Monday, July 31, 2006

Hezbollah's point of view

  • Officially
    Hezbollah has kidnapped the soldiers in order to negociate the release of the Lebanese prisoners in the Israeli Prisons. And even though many (but not all) of these Lebanese Prisoners were arrested inside the Lebanese Borders, they were were arrested in the region occupied by the Israeli army, there fore a region under the Israeli authority. In addition all of the Lebanese prisoners were Hezbollah actual fighting activists that had, or were planning, for some actions against the Israeli army. And to top that all, these prisoners were arrested at least 10 years ago, which puts serious doubts about Hezbollah's intentions.

  • Unofficially
    Hezbollah is in fact forced to do this huge and useless stunt, simply because it has reached a point where things were inevitably degrading to the point where it would have to disarm. In spite of all the apparent strength of Hezbollah, it was plane obvious that they can't keep there weapons for ever. They had a few allies, its strongest ally and by far its only reason to exist was Aoun (I wouldn't possibly expand this to say that they had the LFPM's support, but they had at least Aoun's support); in addition they had there traditional ally and rival Amal (again that support was not absolute, and many clashes between Amal and Hezbollah's activists took place demonstrating the fragile union between the two); finally they had the President of the state, Emile Lahood, the latter’s support was meaningless since he had absolutely popular support at all, but alot of effort was put to depose him and the longer he remained the longer Hezbollah's weapon was not discussed.

But despite of all these, more or less, powerful allies, Hezbollah's time was running out.

  • They were under pressure from Aoun himself. There strong Maronite ally was clearly upset with Hezbollah's way of exploiting the LFPM's alliance. In every occasion in which the LFPM / Hezbollah / Amal / Marada / Karameh 's alliance would organise any sort of popular demonstration, all sort of Pro - Syrian slogans were raised. The LFPM, despite its alliance with the Pro-syrians would never accept Pro-Syrian slogans. In fact the Pro-Syrians had in fact apologised for Aoun because of there actions during the past 30 years and especially during the past 15 years. Aoun and his block did try to justify the Pro-Syrian actions of there allies in front of the Lebanese public opinion and especially in front of there supporters, but there are limits to everything and eventually Aoun was putting increased pressure on Hezbollah and the rest of there allies to behave. And in fact the LFPM publicly retreated from one of the public demonstration in Tripoli

  • The National Dialogue did not achieve a lot, but it did achieve crucial points. At the moment when the escalation took place, the National Dialogue was Discussing the Hezbollah weapons' issue or as it is publicly known the common defense strategy and Hezbollah was very vulnerable. In fact Hezbollah had to give a commitment to never attack Israel, if they are to keep (temporarily) there weapons. And Hezbollah really needed to make its move before the commitment would be made public.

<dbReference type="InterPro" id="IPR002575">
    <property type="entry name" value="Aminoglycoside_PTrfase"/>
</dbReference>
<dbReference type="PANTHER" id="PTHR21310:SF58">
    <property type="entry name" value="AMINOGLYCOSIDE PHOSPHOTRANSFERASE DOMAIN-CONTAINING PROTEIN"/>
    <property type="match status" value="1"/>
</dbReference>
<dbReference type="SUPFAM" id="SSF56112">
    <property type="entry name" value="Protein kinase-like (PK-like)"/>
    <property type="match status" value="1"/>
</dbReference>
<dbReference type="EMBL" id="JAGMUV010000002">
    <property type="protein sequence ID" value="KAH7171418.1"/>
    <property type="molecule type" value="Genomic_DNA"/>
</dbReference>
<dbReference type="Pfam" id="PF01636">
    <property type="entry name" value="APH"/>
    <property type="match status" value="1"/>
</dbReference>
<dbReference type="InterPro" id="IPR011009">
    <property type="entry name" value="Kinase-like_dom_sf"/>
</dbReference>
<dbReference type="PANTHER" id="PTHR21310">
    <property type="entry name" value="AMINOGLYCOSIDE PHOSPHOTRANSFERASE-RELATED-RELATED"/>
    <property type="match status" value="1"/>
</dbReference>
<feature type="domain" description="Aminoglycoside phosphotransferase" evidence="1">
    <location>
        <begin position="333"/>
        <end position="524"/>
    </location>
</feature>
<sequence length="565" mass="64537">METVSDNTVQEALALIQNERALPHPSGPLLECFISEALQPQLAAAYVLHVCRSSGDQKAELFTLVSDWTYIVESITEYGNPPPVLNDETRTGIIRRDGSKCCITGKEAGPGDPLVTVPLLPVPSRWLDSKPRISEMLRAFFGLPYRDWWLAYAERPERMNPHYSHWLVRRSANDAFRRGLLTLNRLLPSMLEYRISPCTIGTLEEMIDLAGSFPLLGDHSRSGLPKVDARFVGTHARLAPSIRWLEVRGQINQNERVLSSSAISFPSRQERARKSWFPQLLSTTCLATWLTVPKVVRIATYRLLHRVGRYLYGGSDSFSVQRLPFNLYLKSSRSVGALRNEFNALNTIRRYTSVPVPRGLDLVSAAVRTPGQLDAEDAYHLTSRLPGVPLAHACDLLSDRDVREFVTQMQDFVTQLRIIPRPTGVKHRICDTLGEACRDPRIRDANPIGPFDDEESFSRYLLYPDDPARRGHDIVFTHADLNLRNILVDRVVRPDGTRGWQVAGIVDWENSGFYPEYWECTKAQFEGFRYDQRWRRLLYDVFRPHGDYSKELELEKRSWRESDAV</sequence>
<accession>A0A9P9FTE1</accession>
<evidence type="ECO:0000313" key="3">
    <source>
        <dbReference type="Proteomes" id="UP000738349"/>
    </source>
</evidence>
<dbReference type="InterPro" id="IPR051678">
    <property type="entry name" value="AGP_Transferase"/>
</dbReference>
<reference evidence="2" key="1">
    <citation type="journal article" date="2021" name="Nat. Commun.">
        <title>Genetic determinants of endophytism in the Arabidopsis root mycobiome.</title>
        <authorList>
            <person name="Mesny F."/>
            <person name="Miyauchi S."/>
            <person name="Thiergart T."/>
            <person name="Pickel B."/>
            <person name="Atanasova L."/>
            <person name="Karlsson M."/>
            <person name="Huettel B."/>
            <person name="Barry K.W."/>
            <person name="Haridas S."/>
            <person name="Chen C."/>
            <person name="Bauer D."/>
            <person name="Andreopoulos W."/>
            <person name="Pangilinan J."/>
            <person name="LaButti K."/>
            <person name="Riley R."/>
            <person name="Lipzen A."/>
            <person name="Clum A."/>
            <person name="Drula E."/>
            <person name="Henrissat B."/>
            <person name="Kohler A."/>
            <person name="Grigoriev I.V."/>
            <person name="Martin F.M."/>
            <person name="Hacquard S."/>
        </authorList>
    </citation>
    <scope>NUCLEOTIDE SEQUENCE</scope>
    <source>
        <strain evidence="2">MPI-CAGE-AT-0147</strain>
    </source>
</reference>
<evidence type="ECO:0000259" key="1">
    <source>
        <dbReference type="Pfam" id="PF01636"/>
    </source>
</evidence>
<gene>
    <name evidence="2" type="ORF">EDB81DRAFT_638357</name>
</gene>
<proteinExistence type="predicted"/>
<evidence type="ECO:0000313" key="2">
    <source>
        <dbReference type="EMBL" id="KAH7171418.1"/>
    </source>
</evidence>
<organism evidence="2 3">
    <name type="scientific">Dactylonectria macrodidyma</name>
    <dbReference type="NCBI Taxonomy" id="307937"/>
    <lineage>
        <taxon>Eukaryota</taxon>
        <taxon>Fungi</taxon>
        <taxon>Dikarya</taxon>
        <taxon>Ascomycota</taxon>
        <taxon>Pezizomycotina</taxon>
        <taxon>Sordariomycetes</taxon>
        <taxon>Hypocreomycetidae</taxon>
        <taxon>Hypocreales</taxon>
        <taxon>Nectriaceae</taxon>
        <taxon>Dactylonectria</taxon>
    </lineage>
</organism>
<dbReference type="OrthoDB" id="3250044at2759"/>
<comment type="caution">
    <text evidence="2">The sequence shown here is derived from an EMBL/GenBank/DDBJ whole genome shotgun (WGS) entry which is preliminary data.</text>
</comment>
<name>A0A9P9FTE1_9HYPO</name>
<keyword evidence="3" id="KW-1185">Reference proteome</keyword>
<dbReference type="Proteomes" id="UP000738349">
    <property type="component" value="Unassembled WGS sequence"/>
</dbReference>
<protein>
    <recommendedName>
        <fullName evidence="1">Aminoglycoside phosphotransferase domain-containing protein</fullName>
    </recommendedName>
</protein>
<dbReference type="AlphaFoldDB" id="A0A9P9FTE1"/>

• Hezbollah was losing another ally, Amal. Not that Amal would ever dare to turn against its traditional ally/rival, but you see, the Hezbollah was going to be disarmed, sooner or later. Amal always hated the fac that Hezbollah would be armed, because that gave the latter the advantage against them, Berry (representing Amal) was the third president of the country but everybody knew that Hezbollah ruled with an Iron fist. Now in spite of this Amal chose to gamble on the Pro-Syrian camp, and there fore defend the Hezbollah weapon because they knew they would be weakened by the Syrian retreat. Again they chose to gamble and defend Hezbollah's right to own weapons, because they knew that the public Shiia opinion might reject them, as they will surely reject Hezbollah. But now things have changed, both the Syrian and the Hezbollah front are to be lost, and Amal has now the chance to appear as the moderate Shiite leadership, unlike Hezbollah they have more public support (if the terror factor of Hezbollah is put aside). And in fact, we have noticed recently increased moderation in Amal's opinions.

  • Hezbollah, let's not forget this, were never Lebanese, even though they have all the prerequisites to become Lebanese, but they never wanted that. Hezbollah's clearly more Iranian than Lebanese and IF they ever choose to integrate the Lebanese society they will fail, they have relied for too long on there terrorising uniqueness and Iranian support. Now they are simply not part of Lebanon, the moment people will cease to fear them, the people will devour them. And at this moment the Iranian needs demand from Hezbollah to create a noisy situation, so they did.

For all these reasons, and probably for many others, Hezbollah chose to attack.


jokerman said...

Help here pls. I will read this blog again when my mind is clearer but i dont understand what you mean by Hezbolah are not lebanese & mostly iranian, i know their allegiance is to Iran & syria, but i thought they are Lebanese by origin & birth.

Another thing, can you help me by explaining the different factions that fought the civil war, in a nutshell if possible, who is who, allied to who, what did they want & where are they now.
I got this book years ago by a Jonathan Randal titled :" Going all the way:christian warlords, israeli adventurers & the war in lebanon."
In french it's called " La guerre de mille ans jusq'au dernier chretien,jusqu'au dernier marchand, la tragedie du liban". Whenever i tried to read it i would get confused after a while with the all names & different factions, can you simplify it a bit pls?

Pazuzu said...

Well I'll try to explain that better when I post an entry about that hopefully next week